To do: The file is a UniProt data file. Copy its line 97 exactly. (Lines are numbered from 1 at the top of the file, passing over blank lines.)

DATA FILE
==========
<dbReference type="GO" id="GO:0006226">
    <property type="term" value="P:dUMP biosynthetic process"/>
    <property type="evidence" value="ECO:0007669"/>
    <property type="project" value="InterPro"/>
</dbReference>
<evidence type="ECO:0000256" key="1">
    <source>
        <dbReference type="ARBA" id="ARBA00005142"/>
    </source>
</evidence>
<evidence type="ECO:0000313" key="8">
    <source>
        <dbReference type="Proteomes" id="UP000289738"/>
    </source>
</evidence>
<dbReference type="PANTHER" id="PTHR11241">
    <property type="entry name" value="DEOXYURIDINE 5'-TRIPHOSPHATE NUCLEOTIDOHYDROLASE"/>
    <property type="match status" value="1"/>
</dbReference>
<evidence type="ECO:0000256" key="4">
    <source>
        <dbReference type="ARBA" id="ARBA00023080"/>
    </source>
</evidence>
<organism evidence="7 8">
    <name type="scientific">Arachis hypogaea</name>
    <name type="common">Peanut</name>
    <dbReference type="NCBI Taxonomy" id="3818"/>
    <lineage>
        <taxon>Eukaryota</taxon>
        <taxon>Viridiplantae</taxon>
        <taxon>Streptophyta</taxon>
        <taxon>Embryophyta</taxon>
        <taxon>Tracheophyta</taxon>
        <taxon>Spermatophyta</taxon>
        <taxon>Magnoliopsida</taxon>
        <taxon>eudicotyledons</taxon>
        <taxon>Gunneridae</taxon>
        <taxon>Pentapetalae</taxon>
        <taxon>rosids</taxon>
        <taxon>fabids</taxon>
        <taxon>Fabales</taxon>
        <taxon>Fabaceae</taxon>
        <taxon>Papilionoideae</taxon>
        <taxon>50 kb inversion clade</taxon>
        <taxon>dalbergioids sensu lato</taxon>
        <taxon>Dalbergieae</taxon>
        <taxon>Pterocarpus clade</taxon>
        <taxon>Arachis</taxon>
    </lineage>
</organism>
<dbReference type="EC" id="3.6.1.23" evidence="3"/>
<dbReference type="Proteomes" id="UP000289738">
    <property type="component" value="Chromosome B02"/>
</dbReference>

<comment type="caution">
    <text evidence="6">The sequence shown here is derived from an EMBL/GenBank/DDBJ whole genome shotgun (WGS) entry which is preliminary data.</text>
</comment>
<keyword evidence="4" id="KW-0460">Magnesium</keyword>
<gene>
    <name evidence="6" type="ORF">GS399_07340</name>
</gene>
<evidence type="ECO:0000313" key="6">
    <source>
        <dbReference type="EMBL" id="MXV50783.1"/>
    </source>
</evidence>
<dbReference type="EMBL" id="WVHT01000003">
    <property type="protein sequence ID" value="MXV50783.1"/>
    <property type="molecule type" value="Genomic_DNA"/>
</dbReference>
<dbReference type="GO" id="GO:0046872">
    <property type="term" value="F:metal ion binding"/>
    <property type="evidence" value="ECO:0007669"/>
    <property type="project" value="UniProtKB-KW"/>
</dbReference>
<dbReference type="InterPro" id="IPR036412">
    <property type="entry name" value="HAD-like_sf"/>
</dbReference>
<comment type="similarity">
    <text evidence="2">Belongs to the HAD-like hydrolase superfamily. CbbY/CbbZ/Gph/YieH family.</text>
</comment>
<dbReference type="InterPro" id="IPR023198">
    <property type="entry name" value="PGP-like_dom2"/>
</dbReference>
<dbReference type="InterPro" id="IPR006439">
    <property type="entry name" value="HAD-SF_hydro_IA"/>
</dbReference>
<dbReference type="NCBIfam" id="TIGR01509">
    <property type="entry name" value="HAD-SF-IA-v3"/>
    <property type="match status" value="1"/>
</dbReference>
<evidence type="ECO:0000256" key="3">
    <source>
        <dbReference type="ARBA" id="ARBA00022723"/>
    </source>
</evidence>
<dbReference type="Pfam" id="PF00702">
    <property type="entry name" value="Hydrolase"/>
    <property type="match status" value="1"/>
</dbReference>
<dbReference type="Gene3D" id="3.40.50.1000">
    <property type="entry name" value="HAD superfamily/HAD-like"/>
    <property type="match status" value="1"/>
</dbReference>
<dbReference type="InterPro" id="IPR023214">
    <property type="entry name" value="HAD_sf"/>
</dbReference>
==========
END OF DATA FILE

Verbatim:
</evidence>